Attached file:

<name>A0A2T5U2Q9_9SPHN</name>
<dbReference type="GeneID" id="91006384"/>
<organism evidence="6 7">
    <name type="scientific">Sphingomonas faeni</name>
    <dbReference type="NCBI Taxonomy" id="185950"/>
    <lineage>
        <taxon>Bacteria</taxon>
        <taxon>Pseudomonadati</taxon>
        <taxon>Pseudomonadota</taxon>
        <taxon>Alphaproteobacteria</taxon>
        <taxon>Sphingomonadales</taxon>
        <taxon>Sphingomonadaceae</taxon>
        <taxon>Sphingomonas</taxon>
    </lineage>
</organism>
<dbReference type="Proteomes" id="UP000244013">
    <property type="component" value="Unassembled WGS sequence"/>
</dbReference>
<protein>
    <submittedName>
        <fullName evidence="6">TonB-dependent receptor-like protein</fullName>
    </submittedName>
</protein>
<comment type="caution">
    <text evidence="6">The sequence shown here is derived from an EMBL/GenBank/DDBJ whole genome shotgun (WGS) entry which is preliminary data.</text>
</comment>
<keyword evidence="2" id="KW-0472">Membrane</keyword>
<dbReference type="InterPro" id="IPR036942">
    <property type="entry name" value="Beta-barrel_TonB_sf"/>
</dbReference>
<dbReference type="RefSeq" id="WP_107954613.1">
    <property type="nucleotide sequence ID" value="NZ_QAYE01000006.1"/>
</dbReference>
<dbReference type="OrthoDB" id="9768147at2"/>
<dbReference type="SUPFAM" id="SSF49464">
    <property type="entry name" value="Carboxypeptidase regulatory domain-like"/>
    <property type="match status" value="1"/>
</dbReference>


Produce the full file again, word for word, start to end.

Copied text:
<name>A0A2T5U2Q9_9SPHN</name>
<dbReference type="GeneID" id="91006384"/>
<organism evidence="6 7">
    <name type="scientific">Sphingomonas faeni</name>
    <dbReference type="NCBI Taxonomy" id="185950"/>
    <lineage>
        <taxon>Bacteria</taxon>
        <taxon>Pseudomonadati</taxon>
        <taxon>Pseudomonadota</taxon>
        <taxon>Alphaproteobacteria</taxon>
        <taxon>Sphingomonadales</taxon>
        <taxon>Sphingomonadaceae</taxon>
        <taxon>Sphingomonas</taxon>
    </lineage>
</organism>
<dbReference type="Proteomes" id="UP000244013">
    <property type="component" value="Unassembled WGS sequence"/>
</dbReference>
<protein>
    <submittedName>
        <fullName evidence="6">TonB-dependent receptor-like protein</fullName>
    </submittedName>
</protein>
<comment type="caution">
    <text evidence="6">The sequence shown here is derived from an EMBL/GenBank/DDBJ whole genome shotgun (WGS) entry which is preliminary data.</text>
</comment>
<keyword evidence="2" id="KW-0472">Membrane</keyword>
<dbReference type="InterPro" id="IPR036942">
    <property type="entry name" value="Beta-barrel_TonB_sf"/>
</dbReference>
<dbReference type="RefSeq" id="WP_107954613.1">
    <property type="nucleotide sequence ID" value="NZ_QAYE01000006.1"/>
</dbReference>
<dbReference type="OrthoDB" id="9768147at2"/>
<dbReference type="SUPFAM" id="SSF49464">
    <property type="entry name" value="Carboxypeptidase regulatory domain-like"/>
    <property type="match status" value="1"/>
</dbReference>